Every year I like to ‘get back to the garden’ by spending a weekend at the Shrewsbury folk festival, which I've just got back from. Granted, I only camp out for one night and someone else kindly puts up the tent for me. But still I like to venture out at first light along with the other alpha male hunter-gatherers and go foraging at every corner of the campsite for the last copy of the Observer. We return to our caves triumphant only to find that we have earned the displeasure of the womenfolk by buying 4 copies of the same newspaper.
These thoughts about getting it together in the country have also been prompted by my reading of Rob Young’s excellent new book, Electric Eden, which is partly a twentieth-century history of folk music and partly an exploration of the idea of an English rural idyll. It begins with the unforgettable account of the long-forgotten – then remembered again through a mobile phone advert – folk singer Vashti Bunyan, who in 1968 set off on an 18 month trek along Albion’s roads, in a gypsy cart pulled by her horse Bess, heading for the remote Hebridean island of Berneray.
This chapter includes this eloquent summary of the anti-mythology of the British road:
‘The land mass of the British Isles is not large enough to have generated a culture of the open road. Leaving aside such one-off terrace chants as Tom Robinson’s “2-4-6-8 Motorway”, the culture of British travel is more commonly linked to the sense of a quest, a journey undertaken for purposes of knowledge or self-restoration. In that sense, the British road is a road to the interior, of the imagination rather than a physical coverage of distance. Its poetic energy is supplied by lanes, forest spurs and hillside tracks, not motorways and slip roads.’
Young also reveals that the Beatles song ‘The long and winding road’ was inspired by Paul McCartney’s purchase of a country retreat on the Mull of Kintyre. It is ‘the B842 from Kintyre to Campbeltown rendered in treacle’.
I loved the names of the more obscure folk groups from the sixties and seventies, themselves redolent of the Edenic ideal: Midwinter, Oberon, Dulcimer, Madrigal, Amazing Blondel, Wooden O, The Druids, Fresh Maggots, Alphane Moon, Our Glassie Azoth, The Owl Service, Plough Myth International, The Straw Bear Band, Stormcrow, Tinkerscuss and Trembling Bells.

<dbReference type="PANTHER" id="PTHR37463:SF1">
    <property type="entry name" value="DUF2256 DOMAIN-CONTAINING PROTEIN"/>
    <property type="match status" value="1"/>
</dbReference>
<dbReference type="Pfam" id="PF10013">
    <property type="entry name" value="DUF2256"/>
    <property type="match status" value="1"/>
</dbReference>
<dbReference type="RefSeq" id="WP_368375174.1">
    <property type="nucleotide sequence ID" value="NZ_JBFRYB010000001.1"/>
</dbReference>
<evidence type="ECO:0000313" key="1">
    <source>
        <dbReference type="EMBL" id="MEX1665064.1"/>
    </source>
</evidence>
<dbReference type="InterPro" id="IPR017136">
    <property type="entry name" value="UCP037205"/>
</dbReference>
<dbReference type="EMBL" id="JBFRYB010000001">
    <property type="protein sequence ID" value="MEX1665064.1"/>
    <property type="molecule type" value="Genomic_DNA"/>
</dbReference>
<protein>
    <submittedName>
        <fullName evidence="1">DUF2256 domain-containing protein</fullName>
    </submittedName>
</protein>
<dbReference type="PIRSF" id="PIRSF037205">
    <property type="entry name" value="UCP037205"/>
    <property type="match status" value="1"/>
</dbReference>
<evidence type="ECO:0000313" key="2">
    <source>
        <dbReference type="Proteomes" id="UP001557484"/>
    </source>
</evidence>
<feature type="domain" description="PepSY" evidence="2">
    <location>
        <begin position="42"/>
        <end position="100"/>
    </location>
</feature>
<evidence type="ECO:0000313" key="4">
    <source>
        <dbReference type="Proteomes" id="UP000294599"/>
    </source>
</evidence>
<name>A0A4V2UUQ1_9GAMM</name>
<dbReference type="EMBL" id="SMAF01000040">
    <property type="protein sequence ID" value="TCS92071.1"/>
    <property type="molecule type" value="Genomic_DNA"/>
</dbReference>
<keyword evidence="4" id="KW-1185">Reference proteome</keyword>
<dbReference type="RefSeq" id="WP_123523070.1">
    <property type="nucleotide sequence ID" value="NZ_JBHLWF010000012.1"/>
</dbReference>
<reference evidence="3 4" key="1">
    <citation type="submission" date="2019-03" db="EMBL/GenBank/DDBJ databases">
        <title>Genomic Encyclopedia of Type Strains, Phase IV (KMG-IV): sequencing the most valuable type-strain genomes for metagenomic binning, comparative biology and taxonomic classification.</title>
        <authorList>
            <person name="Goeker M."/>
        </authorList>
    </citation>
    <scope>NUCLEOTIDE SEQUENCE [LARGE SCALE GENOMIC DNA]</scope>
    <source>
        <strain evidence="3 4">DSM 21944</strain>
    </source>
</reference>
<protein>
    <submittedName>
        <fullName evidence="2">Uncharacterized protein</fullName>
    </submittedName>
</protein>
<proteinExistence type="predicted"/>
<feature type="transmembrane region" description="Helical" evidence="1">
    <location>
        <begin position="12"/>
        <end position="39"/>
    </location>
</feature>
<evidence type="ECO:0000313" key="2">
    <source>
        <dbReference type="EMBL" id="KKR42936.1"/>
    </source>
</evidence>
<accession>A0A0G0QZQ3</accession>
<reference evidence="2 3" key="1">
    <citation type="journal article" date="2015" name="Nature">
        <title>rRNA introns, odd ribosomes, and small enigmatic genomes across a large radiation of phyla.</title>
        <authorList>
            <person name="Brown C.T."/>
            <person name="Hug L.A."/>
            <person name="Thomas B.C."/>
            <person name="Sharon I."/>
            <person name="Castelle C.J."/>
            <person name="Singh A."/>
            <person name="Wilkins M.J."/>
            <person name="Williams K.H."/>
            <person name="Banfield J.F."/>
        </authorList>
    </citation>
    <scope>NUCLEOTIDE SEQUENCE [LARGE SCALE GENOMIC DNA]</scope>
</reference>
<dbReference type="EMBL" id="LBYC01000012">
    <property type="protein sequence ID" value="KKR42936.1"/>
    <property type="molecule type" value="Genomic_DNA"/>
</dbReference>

Sunday, 29 August 2010
The road to Eden
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It sounds like there are some good analogies in that new book between our road system, our sense of journeying, and the rural idyllism (if that is even a word?!) that inhabits our folk music.ReplyDelete
Someone just gave me an amazing book called 'The Countryside and how to enjoy it' and the chapter, 'Animal and Plant Life' opens with the following declaration:
'The British Countryside has been compared with a garden laid out on a vast scale by some master hand. Perhaps this comparison was inspired by the colourful pattern of the scene which exhibits infinite variety and infinite beauty, within its relatively confined area.'
The book goes on in a later chapter on travel, to admonish those who would SPEED through this beautiful place from one point to another, and asserts that 'the shortest route is probably not the most pleasant, and the quickest mode of travel is not one that will yield the maximum enjoyment from the countryside'
Your post reminded me of this book - published 1948 - as it is further evidence of how we think about 'this green and pleasant land,' and how this mythology leads to music-making, and a certain sort of quiet adventure.
And then there is the shared Festival problem of where to squat/lean/kneel/lie/slouch to read the 4 copies of The Observer and the fond memories of the armchair back at home.ReplyDelete
Fantastic Post! I am loving it!! Will be back later to study some much more.ReplyDelete